Safe and Sound

PEARL HAWAII

WAIPAHU, HI
4
Star Rating
Founded in 1937, PEARL HAWAII is an NCUA-insured credit union based in WAIPAHU, HI. As of June 30, 2017, the credit union held assets of $348.7 million.

With 63 full-time employees, the credit union has amassed loans and leases worth $141.1 million. Its 24,017 members currently have $315.0 million in shares with the credit union.

Overall, Bankrate believes that, as of June 30, 2017, PEARL HAWAII exhibited a good condition, earning 4 out of 5 stars for safety and soundness. Keep reading for a look at how the credit union did on the three important criteria Bankrate used to grade American credit unions.

WHAT IS
SAFE AND SOUND?

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THE INSTITUTION'S SCORE

Capital Score

When it comes to measuring a credit union's financial stability, capital is key. It works as a bulwark against losses and provides protection for members when a credit union is experiencing economic instability. From a safety and soundness perspective, the higher the capital, the better.

PEARL HAWAII scored below the national average of 15.26 on our test to measure the adequacy of a credit union's capital, scoring 10 out of a possible 30 points.

PEARL HAWAII appears to be weaker than its peers in this area, with a capitalization ratio of 9.00 percent in our test, below the average for all credit unions.

Asset Quality Score

This test is intended to estimate how the credit union's capitalization and allocated loan loss reserves could be affected by troubled assets, such as unpaid loans.

A credit union with large numbers of these types of assets could eventually be forced to use capital to cover losses, shrinking its buffer of equity. It also means that there are likely to be many assets that are in non-accrual status and thus aren't earning money, diminishing earnings and increasing the risk of a future failure.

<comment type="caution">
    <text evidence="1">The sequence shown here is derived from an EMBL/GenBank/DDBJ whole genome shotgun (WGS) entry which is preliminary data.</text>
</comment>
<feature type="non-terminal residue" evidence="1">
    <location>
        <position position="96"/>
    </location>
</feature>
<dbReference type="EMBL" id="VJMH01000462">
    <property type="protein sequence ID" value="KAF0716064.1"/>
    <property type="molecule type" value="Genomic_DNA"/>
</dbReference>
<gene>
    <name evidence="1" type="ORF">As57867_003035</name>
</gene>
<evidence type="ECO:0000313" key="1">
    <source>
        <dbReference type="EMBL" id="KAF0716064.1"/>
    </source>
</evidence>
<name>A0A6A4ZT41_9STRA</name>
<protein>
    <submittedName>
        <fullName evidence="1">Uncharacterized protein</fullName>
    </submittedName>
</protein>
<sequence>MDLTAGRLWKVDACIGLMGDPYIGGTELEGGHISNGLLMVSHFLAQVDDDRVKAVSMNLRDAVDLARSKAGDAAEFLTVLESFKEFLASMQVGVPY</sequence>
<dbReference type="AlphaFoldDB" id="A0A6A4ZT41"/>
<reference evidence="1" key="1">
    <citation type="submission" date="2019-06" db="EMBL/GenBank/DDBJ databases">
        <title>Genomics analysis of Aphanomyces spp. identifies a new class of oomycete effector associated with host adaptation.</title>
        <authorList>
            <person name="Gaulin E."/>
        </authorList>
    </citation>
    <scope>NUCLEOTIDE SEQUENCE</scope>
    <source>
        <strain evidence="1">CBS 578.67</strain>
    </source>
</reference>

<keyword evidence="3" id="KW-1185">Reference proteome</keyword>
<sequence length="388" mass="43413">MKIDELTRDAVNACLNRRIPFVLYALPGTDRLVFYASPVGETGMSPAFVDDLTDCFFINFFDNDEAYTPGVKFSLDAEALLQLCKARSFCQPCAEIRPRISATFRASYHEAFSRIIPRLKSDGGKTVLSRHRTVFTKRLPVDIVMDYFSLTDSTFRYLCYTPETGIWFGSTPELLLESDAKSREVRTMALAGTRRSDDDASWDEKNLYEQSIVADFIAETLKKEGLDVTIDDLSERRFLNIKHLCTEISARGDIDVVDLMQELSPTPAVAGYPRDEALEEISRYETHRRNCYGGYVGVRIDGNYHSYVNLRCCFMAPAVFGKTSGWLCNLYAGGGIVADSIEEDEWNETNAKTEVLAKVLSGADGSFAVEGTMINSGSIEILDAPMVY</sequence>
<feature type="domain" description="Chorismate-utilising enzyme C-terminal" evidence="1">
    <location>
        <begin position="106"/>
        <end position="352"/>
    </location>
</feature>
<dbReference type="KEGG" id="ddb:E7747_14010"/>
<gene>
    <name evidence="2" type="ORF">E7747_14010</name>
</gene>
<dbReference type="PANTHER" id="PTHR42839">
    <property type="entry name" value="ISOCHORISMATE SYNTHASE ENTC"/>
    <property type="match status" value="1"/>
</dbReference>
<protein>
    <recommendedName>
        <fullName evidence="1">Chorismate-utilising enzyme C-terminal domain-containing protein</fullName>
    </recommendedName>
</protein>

PEARL HAWAII scored 40 out of a possible 40 points on Bankrate's test of asset quality, exceeding the national average of 38.15.

PEARL HAWAII's ratio of problem assets was 2.00 percent in our test, lower than the national average and suggestive of superior financial strength compared to other credit unions.

Earnings score

A credit union's ability to earn money affects its safety and soundness. A credit union can retain its earnings, giving a boost to its capital buffer, or put them to work addressing problematic loans, potentially making the credit union better able to withstand economic trouble. Losses, on the other hand, take away from a credit union's ability to do those things.

PEARL HAWAII did below-average on Bankrate's earnings test, achieving a score of 10 out of a possible 30.

One indication that PEARL HAWAII is running ahead of its peers in this area was its earnings ratio of 4.00 percent in our test, above the average for all credit unions.

WHAT IS SAFE & SOUND?

Bankrate.com's Safe & Sound Ratings provide a star rating system to evaluate the current financial status of financial institutions. The information gathered about banks, credit unions and thrifts is updated as set forth in the Terms of Use of Safe & Sound Ratings and Reports. The Safe & Sound Ratings information is grouped by categories of banks, thrifts and credit unions.

Scoring methodology

Bankrate.com evaluates the financial condition of institutions and assigns a one- to five-star rating for each with five stars representing the highest rating. Institutions with satisfactory performance will generally receive a rating of three or more stars. The majority of institutions fall into the three- to four-star range. An institution with an "NR" rating may be too new to rate or may have limited the publicly available information in their regulatory filings. The "NR" is not an indication of financial strength or weakness. The Safe & Sound rating is believed to be reliable, but the information is not guaranteed. In addition, events since the information was collected may have altered the institution's financial condition.